Armenian Genocide

We interviewed Dr Khatchig Mouradian, lecturer at Columbia University, and expert on the Armenian Genocide.

On October 11th, some members of the Genocide80Twenty awareness raising group hosted an online interview with Dr Khatchig Mouradian, an expert on the Armenian genocide. This topic is one which is particularly personal to him. His grandparents were child survivors of genocide and his parents experienced the effects when growing up. Talking to Dr Mouradian emphasised the personal damage to all those impacted a genocide can cause, and reaffirmed the importance of working to prevent it. The Armenian genocide sought to entirely eradicate the Christian Armenian population under the Ottoman Empire, and occurred under the cover of war. This massacre saw the deaths of over a million people, with some experts, including Dr Mouradian, estimating that the death count was as high as 1.5 million people. However, to this day, there remain governments around the world who refuse to recognise this genocide, most notably the Turkish government. The purpose of Dr Mouradian’s work is twofold. He seeks not only to better inform the world’s population about the atrocities of the Armenian genocide and hence encourage people to act to stop genocides occurring today, but also to pressure governments into formally recognising the Armenian Genocide, to give a sense of justice to families still impacted a century later.

His recent book titled The Resistance Network: The Armenian Genocide and Humanitarianism in Ottoman Syria, 1915-1918, looked in particular at the actions of those who resisted the Armenian genocide. He focused on the resistance of those on the ground, who had the most to lose if they were caught. Dr Mouradian wishes to challenge the viewpoint that those who are victims of genocide give no resistance and as he said: ‘[go] to their deaths like sheep’. It is for this reason that his book tries to tell the story of genocide by focusing on those who it impacted and those who tried to fight it. During the interview, he said that he wrote the book in order to ‘[give] the voice to victims’. To Dr Mouradian, it is extremely important for everyone to remember that people always resist, despite of a lack of weapons or resources. By showing the myriad of different actions people took to resist this genocide, risking their own lives in the process, his book gives people hope that they can combat injustice themselves.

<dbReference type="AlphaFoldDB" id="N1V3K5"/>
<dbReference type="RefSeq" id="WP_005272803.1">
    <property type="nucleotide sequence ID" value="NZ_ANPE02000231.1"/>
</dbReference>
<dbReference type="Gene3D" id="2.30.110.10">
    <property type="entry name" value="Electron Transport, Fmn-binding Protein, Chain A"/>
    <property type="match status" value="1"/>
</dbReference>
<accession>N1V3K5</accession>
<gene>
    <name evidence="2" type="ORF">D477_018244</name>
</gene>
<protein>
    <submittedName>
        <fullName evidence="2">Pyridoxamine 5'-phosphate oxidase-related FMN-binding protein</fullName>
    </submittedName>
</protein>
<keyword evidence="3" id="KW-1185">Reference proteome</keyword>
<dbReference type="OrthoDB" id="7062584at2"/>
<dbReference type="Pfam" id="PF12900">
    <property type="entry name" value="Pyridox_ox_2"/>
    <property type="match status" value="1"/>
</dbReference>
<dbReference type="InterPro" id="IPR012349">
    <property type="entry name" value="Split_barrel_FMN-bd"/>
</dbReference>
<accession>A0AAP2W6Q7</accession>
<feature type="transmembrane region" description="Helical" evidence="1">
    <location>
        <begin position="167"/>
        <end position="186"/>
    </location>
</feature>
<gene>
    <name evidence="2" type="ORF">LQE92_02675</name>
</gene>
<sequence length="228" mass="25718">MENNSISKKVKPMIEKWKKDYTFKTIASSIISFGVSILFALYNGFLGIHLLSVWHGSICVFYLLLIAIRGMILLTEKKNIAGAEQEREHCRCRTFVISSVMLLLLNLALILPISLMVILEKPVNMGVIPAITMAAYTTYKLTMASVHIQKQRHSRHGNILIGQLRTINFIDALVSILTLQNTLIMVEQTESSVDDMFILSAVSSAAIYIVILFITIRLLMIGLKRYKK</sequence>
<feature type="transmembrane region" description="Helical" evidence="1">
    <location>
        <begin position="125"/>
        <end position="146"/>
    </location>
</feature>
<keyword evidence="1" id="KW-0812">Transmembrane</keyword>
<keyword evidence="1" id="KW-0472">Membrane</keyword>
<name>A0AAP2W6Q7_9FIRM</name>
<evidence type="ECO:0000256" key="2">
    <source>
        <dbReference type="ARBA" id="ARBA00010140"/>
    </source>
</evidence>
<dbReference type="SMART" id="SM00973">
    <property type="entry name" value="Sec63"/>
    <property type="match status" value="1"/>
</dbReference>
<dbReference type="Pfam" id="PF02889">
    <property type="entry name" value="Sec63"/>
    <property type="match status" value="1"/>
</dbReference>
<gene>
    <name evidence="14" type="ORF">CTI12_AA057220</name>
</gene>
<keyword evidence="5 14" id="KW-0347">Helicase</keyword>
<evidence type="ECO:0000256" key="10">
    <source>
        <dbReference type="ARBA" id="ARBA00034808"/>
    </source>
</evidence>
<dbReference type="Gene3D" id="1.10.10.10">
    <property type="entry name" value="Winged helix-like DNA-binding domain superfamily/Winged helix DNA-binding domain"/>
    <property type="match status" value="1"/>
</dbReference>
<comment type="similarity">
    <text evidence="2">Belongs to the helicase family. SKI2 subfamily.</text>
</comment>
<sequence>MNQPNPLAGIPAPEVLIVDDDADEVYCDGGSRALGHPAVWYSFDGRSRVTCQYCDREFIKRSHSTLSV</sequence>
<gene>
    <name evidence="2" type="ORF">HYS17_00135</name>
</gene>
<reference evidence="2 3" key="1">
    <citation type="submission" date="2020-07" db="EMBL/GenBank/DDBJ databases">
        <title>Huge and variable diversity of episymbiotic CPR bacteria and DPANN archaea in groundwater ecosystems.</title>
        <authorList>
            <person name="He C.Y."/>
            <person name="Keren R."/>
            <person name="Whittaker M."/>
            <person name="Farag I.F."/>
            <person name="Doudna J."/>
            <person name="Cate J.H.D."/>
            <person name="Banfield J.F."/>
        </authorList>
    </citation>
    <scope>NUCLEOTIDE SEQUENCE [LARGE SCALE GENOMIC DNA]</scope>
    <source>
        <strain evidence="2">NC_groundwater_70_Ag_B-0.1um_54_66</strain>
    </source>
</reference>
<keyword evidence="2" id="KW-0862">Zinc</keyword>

Initially, concentrating on these people particularly made writing his book more difficult, because finding sources from these people was made harder, not only because their resistance work was performed in secret, but also because it was relatively undocumented in comparison to the actions performed by foreign missionaries, who recorded their work alone with little recognition for the sacrifices made by people living in Armenia. Dr Mouradian looked in detail at the sources of all groups, reading through the minutes of meetings or accounting books to find information. However, by doing so, he gained new understanding about how the genocide was experienced. This newfound knowledge allowed him to write his historical account from a different perspective, with those who fought the injustice at the centre of the story.

Dr Mouradian was entirely aware that steps have been taken in the right direction by many nations in the process of genocide awareness. In the past 5 years, many prominent world nations (including the USA) have formally recognised the Armenian Genocide. He understands that formally recognising genocide is something which must not become merely a political token, but on the other hand, he is a believer of small steps in the right direction. Persuading governments is a difficult and lengthy process, and so when advancements are made in the right direction, this must be viewed as a positive. When nations such as Turkey continue to deny genocides, it allows states to get away with their crimes and lead them to believe that violence can be a way to operate, something which is undeniably wrong. As long as the consequences of a crime are still being felt, people are still being effected.

Throughout the interview, Dr Mouradian continually emphasised the importance that the work students and schools do with regard to preventing genocide. As he stated, ‘[it] is incremental work’ and is ‘not the kind of work that will make headlines’, but gradually, things begin to change thanks to the work that has been put in. His words illustrate the importance of doing whatever actions are possible, regardless of how small they are, as it all comes together to make a difference. To quote Dr Mouradian: ‘Much of what your generation does goes a long way’.

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